Couture is a legacy in India, owing to our long-standing history of craftsmanship and exquisite design. Though often only relegated to bridal wear, it goes well beyond that too. FDCI’s India Couture Week was to create the best of Indian couture, and this year’s recently concluded edition marked its 15th Anniversary. Back in a physical format after the digital shift imposed by the pandemic, some of our favourite designers took to the runway to celebrate fashion in its finest glory. From wedding must-haves and trousseau essentials to just pure collectibles, we found a lot to love!
Calling her collection an “open field of experimentation”, a drive for change and pushing limits was Khanna’s starting point. The colour palette shifted from deep blacks and dainty ivory lace to bold crimson and emeralds. The silhouette was infused with deconstructed streetwear and long vintage-like jackets with intricate detailing. Though sans lehenga, Khanna wanted to go a different direction with her “shredded couture” line replete with raw textured fabric, tribal handwork and an eclectic mix of colours.
Known as the Karl Lagerfeld of India, the designer’s collection ‘The Painterly Dream’ captured the essence of fusing the finest of western construction with the grandeur of Indian workmanship. The modern Indian sensibility was expressed via an artistic vision dipped in pastels, with earthy tones of age-old patterns on the modern silhouettes. Our favourite takeaway from the line? Corset blouses and veils are going to be big this wedding season!
The Delhi-based designer’s collection was influenced by the richness of nature and the allure of flora and fauna. It captured the smallest nuances of nature with magnificent self-woven upcycled vintage applique work and artisanal embroideries — placing delicate 3D embroidery, beads, gemstones on newer voluminous silhouette with a contemporary global tone. We predict spotting many of these on the red carpet soon!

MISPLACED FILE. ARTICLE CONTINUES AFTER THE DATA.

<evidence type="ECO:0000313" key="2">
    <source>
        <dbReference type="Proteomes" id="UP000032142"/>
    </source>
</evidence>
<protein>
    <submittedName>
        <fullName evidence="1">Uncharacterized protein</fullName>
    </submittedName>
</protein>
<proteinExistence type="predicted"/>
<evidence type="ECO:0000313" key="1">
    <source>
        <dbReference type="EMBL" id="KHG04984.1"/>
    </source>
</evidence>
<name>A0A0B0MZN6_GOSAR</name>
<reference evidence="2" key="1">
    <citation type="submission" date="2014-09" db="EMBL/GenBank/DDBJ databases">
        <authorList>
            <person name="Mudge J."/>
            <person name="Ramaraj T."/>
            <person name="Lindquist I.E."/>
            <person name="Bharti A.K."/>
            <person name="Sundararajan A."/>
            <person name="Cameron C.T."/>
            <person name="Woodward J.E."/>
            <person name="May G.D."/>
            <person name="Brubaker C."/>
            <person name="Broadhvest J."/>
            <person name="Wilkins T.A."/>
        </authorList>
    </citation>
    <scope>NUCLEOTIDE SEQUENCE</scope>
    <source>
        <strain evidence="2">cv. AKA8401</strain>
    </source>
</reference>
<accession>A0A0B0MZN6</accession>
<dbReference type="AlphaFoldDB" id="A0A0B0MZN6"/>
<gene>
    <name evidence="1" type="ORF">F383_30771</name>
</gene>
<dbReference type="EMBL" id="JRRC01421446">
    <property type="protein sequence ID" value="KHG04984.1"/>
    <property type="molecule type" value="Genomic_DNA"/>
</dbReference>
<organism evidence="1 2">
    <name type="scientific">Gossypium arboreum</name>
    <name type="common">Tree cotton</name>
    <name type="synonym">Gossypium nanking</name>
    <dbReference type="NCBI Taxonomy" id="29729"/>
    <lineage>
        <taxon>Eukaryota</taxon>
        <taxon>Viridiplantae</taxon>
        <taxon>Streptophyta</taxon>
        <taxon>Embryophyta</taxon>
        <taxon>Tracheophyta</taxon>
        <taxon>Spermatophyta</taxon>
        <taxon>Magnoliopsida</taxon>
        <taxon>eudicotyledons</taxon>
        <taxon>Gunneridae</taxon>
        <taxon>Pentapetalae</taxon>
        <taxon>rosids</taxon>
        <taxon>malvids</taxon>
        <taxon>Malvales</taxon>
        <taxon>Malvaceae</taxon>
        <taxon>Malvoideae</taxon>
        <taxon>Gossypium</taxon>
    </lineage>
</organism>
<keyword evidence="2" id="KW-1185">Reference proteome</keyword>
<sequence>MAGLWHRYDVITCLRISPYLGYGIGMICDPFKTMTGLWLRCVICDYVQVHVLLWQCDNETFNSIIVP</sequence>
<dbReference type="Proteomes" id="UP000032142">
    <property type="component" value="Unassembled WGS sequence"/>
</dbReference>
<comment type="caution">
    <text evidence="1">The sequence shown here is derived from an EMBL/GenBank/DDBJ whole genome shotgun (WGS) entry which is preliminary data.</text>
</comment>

The designer made his couture week debut with ‘Shan-Shui’, borrowing from Chinese reverence for nature. Tytler looked at the art genre of landscape abstract painting, to create ensembles drawn in a palette of jewel tones such as maroon, navy, olive, charcoal and black. With varied silhouettes, including lehengas, saris, and jackets with intricate detailing of sequins, quilting and heavy crystal patchwork.
Rohit Gandhi + Rahul Khanna
With ‘Fibonacci’, the Rohit Gandhi + Rahul Khanna collection of evening wear elevated their signature modern must-haves by fusing them with geometric forms borrowed from different architectural styles. The collection displayed nude tulles, opulent velvet with pearls, crystal and sequins in silhouettes from cocktail lehengas to modernised draped saris and gowns.
‘Meraki’ was all about a unique depiction of art created in golden hues, flowing textures and dramatic drapes embellished with spangled motifs and modern design elements like pockets and sexy cutouts. Inspiration from jazz culture added a vintage appeal to this line of hyper-feminine styles.
The ultimate menswear favourite brought his signature dose of cool to the runway by giving traditional silhouettes a modern twist like only he can. The statement pieces and gender-fluid designs were seen on an inclusive army of models of all ages and body types. Versatility, functionality and ease of mixing and matching made the collection ‘Dear Men’ truly stand out.
Celebrating 10 years of his label, Aggarwal’s ‘Pedesis’ collection was a nod to new-age craftsmanship with his avant-garde construction taken a notch higher. Every silhouette featured an almost glitch-like aesthetic, something that inspired the designer, while using upcycled materials sculptured in the polymer. The whimsical collection created a unique fabric taking the exquisiteness of ikat handicraft reinterpreted in their own signature way.